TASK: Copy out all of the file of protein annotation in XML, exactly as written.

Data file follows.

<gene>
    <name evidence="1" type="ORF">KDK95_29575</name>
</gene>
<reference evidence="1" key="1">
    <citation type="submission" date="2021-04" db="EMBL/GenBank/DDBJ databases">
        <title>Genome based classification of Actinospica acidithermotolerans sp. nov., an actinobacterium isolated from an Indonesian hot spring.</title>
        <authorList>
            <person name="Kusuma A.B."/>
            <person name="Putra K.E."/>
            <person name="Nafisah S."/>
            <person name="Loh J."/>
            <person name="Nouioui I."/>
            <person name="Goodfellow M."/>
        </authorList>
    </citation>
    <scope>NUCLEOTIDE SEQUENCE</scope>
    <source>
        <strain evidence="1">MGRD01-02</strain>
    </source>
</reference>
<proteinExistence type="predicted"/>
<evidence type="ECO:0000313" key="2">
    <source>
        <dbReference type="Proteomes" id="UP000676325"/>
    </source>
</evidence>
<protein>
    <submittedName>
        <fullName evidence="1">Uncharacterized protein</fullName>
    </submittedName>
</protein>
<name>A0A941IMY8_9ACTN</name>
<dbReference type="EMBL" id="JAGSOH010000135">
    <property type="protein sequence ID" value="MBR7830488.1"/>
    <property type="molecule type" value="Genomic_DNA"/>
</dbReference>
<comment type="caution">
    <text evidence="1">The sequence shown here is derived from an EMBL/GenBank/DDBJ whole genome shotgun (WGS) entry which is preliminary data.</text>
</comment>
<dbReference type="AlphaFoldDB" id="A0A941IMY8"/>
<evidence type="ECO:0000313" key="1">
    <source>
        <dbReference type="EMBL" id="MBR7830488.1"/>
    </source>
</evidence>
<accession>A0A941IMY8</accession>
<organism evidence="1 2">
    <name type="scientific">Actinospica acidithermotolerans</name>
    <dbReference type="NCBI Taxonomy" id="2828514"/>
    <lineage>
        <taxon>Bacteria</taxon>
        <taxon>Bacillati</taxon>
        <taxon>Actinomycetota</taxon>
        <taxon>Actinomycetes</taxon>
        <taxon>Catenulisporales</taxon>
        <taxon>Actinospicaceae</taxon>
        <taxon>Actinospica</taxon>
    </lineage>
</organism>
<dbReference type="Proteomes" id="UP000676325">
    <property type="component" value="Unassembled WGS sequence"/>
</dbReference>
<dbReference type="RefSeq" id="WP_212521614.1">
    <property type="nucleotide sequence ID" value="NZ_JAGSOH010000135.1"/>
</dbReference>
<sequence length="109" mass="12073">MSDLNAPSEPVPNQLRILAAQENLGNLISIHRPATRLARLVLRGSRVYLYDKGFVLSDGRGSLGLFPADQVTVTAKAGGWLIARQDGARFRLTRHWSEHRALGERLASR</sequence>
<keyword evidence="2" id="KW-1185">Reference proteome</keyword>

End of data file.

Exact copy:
<gene>
    <name evidence="1" type="ORF">KDK95_29575</name>
</gene>
<reference evidence="1" key="1">
    <citation type="submission" date="2021-04" db="EMBL/GenBank/DDBJ databases">
        <title>Genome based classification of Actinospica acidithermotolerans sp. nov., an actinobacterium isolated from an Indonesian hot spring.</title>
        <authorList>
            <person name="Kusuma A.B."/>
            <person name="Putra K.E."/>
            <person name="Nafisah S."/>
            <person name="Loh J."/>
            <person name="Nouioui I."/>
            <person name="Goodfellow M."/>
        </authorList>
    </citation>
    <scope>NUCLEOTIDE SEQUENCE</scope>
    <source>
        <strain evidence="1">MGRD01-02</strain>
    </source>
</reference>
<proteinExistence type="predicted"/>
<evidence type="ECO:0000313" key="2">
    <source>
        <dbReference type="Proteomes" id="UP000676325"/>
    </source>
</evidence>
<protein>
    <submittedName>
        <fullName evidence="1">Uncharacterized protein</fullName>
    </submittedName>
</protein>
<name>A0A941IMY8_9ACTN</name>
<dbReference type="EMBL" id="JAGSOH010000135">
    <property type="protein sequence ID" value="MBR7830488.1"/>
    <property type="molecule type" value="Genomic_DNA"/>
</dbReference>
<comment type="caution">
    <text evidence="1">The sequence shown here is derived from an EMBL/GenBank/DDBJ whole genome shotgun (WGS) entry which is preliminary data.</text>
</comment>
<dbReference type="AlphaFoldDB" id="A0A941IMY8"/>
<evidence type="ECO:0000313" key="1">
    <source>
        <dbReference type="EMBL" id="MBR7830488.1"/>
    </source>
</evidence>
<accession>A0A941IMY8</accession>
<organism evidence="1 2">
    <name type="scientific">Actinospica acidithermotolerans</name>
    <dbReference type="NCBI Taxonomy" id="2828514"/>
    <lineage>
        <taxon>Bacteria</taxon>
        <taxon>Bacillati</taxon>
        <taxon>Actinomycetota</taxon>
        <taxon>Actinomycetes</taxon>
        <taxon>Catenulisporales</taxon>
        <taxon>Actinospicaceae</taxon>
        <taxon>Actinospica</taxon>
    </lineage>
</organism>
<dbReference type="Proteomes" id="UP000676325">
    <property type="component" value="Unassembled WGS sequence"/>
</dbReference>
<dbReference type="RefSeq" id="WP_212521614.1">
    <property type="nucleotide sequence ID" value="NZ_JAGSOH010000135.1"/>
</dbReference>
<sequence length="109" mass="12073">MSDLNAPSEPVPNQLRILAAQENLGNLISIHRPATRLARLVLRGSRVYLYDKGFVLSDGRGSLGLFPADQVTVTAKAGGWLIARQDGARFRLTRHWSEHRALGERLASR</sequence>
<keyword evidence="2" id="KW-1185">Reference proteome</keyword>